5. Alkalizes the whole body: The tartaric acid, malic acid, and a trace of citric acid found in the fruit help to maintain the alkali reserve of the body.
  6. May help with diabetes: Mango leaves help normalize insulin levels in the blood. The traditional home remedy involves boiling leaves in water, soaking through the night and then consuming the filtered decoction in the morning. Mango fruit also has a relatively low glycemic index (41-60) so moderate quantities will not spike your sugar levels.
  7. Improves digestion: Papayas are not the only fruit that contain enzymes for breaking down protein. There are several fruits, including mangoes, which have this healthful quality. The fiber in mangos also helps digestion and elimination.
  8. Helps fight heat stroke: Juicing the fruit from green mango and mixing with water and a sweetener helps to cool down the body and prevent harm from overheating. From an ayurvedic viewpoint, the reason people often get diuretic and exhausted when visiting equatorial climates is because the strong “sun energy” is burning up your body, particularly the muscles. The kidneys then become overloaded with the toxins from this process.
  9. Boosts the immune system: The generous amounts of vitamin C and vitamin A in mangos, plus 25 different kinds of carotenoids keep your immune system healthy and strong.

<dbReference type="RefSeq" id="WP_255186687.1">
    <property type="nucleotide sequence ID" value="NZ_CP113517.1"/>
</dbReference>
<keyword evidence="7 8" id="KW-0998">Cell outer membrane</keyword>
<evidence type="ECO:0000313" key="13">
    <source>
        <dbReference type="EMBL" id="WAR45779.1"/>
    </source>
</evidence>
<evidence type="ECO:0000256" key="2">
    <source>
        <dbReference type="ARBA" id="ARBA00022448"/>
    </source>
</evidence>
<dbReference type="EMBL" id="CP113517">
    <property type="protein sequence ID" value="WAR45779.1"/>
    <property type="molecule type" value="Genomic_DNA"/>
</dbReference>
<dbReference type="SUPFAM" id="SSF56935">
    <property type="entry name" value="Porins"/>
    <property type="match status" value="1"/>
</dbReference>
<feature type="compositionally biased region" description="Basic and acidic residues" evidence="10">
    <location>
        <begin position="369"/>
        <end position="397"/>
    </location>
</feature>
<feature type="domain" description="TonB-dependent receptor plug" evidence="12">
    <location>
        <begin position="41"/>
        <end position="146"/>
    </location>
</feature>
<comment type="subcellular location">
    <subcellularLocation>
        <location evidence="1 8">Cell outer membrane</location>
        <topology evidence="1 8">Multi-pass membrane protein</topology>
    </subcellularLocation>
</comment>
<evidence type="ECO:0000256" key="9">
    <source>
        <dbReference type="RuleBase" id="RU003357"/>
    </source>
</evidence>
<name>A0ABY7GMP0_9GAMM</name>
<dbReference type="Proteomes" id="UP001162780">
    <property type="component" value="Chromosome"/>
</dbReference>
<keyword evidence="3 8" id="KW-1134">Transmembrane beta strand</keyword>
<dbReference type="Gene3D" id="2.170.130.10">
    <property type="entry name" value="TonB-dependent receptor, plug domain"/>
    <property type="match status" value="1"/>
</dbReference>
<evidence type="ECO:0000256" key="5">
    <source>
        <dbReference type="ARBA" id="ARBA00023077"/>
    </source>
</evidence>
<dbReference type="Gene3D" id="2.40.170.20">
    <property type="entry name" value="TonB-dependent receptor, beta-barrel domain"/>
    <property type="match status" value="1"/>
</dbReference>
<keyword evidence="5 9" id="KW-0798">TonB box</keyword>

10. Promotes healthy sex: Mangos are a great source of vitamin E. Even though the popular connection between sex drive and vitamin E was originally created by a mistaken generalization on rat studies, further research has shown balanced proper amounts (from whole foods) does help. Top of Form


A closer look at the nutritional and health benefits of mangoes makes it necessary to be recommended for both young and old for adequate nourishment of the body.



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Giri, A.P. & Gupta, V. S. (2012). Flavor of mango: A pleasant but complex blend of compounds. Edingburgh: Studium Press.

Gupta, V.S. (2009). Cultivar relationships in mango based on fruit volatile profiles, Food Chemistry, 144, 363–372.

Idstein, H. & Schreier, P., (2005). Volatile constituents of Alphonso mango (Mangifera indica). Phytochemistry 24, 2313-2316.

Jonathan, A. (10th May, 2006). Mango Mania in India. New York Times

Miell, J., Papouchado, M. & Marshall, A. (2008). Anaphylactic reaction after eating a mango. British Medical Journal 297 (6664), 1639–40.

Mintz, C. (24th May, 2008). Sweet news: Ataulfos are in season. Toronto Star.

Morton, J. (2007). Mango. Fruits of warm climates. California: Purdue University.